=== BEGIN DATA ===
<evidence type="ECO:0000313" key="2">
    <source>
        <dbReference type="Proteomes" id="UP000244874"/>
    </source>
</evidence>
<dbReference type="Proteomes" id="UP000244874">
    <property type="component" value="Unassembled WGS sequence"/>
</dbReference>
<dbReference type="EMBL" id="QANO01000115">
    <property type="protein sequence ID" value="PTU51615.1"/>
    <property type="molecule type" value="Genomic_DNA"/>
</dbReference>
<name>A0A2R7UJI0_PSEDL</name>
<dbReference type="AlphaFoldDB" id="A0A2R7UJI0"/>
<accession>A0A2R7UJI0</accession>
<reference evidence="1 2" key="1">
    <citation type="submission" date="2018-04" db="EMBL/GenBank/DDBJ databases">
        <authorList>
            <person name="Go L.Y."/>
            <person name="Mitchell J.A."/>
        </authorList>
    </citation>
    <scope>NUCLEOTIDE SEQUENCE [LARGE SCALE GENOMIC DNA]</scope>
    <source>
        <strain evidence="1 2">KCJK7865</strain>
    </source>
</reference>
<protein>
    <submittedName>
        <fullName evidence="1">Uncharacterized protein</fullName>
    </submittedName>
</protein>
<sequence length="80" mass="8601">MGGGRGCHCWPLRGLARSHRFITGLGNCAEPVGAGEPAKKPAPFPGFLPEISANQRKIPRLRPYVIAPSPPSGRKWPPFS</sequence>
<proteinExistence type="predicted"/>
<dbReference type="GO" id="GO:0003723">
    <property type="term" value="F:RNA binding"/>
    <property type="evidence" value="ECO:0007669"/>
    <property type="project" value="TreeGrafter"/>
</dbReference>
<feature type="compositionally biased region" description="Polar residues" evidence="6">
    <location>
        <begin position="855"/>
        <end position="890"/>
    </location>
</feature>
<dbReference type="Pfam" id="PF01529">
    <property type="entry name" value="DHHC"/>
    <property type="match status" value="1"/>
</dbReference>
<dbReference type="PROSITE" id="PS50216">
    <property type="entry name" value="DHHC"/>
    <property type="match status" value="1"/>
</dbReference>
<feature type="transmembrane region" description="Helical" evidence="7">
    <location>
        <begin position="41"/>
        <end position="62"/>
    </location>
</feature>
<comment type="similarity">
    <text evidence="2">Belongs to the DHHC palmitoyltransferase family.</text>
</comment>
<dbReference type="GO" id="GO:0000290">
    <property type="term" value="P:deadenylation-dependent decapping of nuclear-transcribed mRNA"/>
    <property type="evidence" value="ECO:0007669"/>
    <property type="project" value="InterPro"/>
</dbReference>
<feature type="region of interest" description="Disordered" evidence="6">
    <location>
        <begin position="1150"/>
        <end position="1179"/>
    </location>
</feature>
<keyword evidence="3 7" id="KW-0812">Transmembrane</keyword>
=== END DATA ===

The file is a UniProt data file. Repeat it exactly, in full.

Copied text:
<evidence type="ECO:0000313" key="2">
    <source>
        <dbReference type="Proteomes" id="UP000244874"/>
    </source>
</evidence>
<dbReference type="Proteomes" id="UP000244874">
    <property type="component" value="Unassembled WGS sequence"/>
</dbReference>
<dbReference type="EMBL" id="QANO01000115">
    <property type="protein sequence ID" value="PTU51615.1"/>
    <property type="molecule type" value="Genomic_DNA"/>
</dbReference>
<name>A0A2R7UJI0_PSEDL</name>
<dbReference type="AlphaFoldDB" id="A0A2R7UJI0"/>
<accession>A0A2R7UJI0</accession>
<reference evidence="1 2" key="1">
    <citation type="submission" date="2018-04" db="EMBL/GenBank/DDBJ databases">
        <authorList>
            <person name="Go L.Y."/>
            <person name="Mitchell J.A."/>
        </authorList>
    </citation>
    <scope>NUCLEOTIDE SEQUENCE [LARGE SCALE GENOMIC DNA]</scope>
    <source>
        <strain evidence="1 2">KCJK7865</strain>
    </source>
</reference>
<protein>
    <submittedName>
        <fullName evidence="1">Uncharacterized protein</fullName>
    </submittedName>
</protein>
<sequence length="80" mass="8601">MGGGRGCHCWPLRGLARSHRFITGLGNCAEPVGAGEPAKKPAPFPGFLPEISANQRKIPRLRPYVIAPSPPSGRKWPPFS</sequence>
<proteinExistence type="predicted"/>
<dbReference type="GO" id="GO:0003723">
    <property type="term" value="F:RNA binding"/>
    <property type="evidence" value="ECO:0007669"/>
    <property type="project" value="TreeGrafter"/>
</dbReference>
<feature type="compositionally biased region" description="Polar residues" evidence="6">
    <location>
        <begin position="855"/>
        <end position="890"/>
    </location>
</feature>
<dbReference type="Pfam" id="PF01529">
    <property type="entry name" value="DHHC"/>
    <property type="match status" value="1"/>
</dbReference>
<dbReference type="PROSITE" id="PS50216">
    <property type="entry name" value="DHHC"/>
    <property type="match status" value="1"/>
</dbReference>
<feature type="transmembrane region" description="Helical" evidence="7">
    <location>
        <begin position="41"/>
        <end position="62"/>
    </location>
</feature>
<comment type="similarity">
    <text evidence="2">Belongs to the DHHC palmitoyltransferase family.</text>
</comment>
<dbReference type="GO" id="GO:0000290">
    <property type="term" value="P:deadenylation-dependent decapping of nuclear-transcribed mRNA"/>
    <property type="evidence" value="ECO:0007669"/>
    <property type="project" value="InterPro"/>
</dbReference>
<feature type="region of interest" description="Disordered" evidence="6">
    <location>
        <begin position="1150"/>
        <end position="1179"/>
    </location>
</feature>
<keyword evidence="3 7" id="KW-0812">Transmembrane</keyword>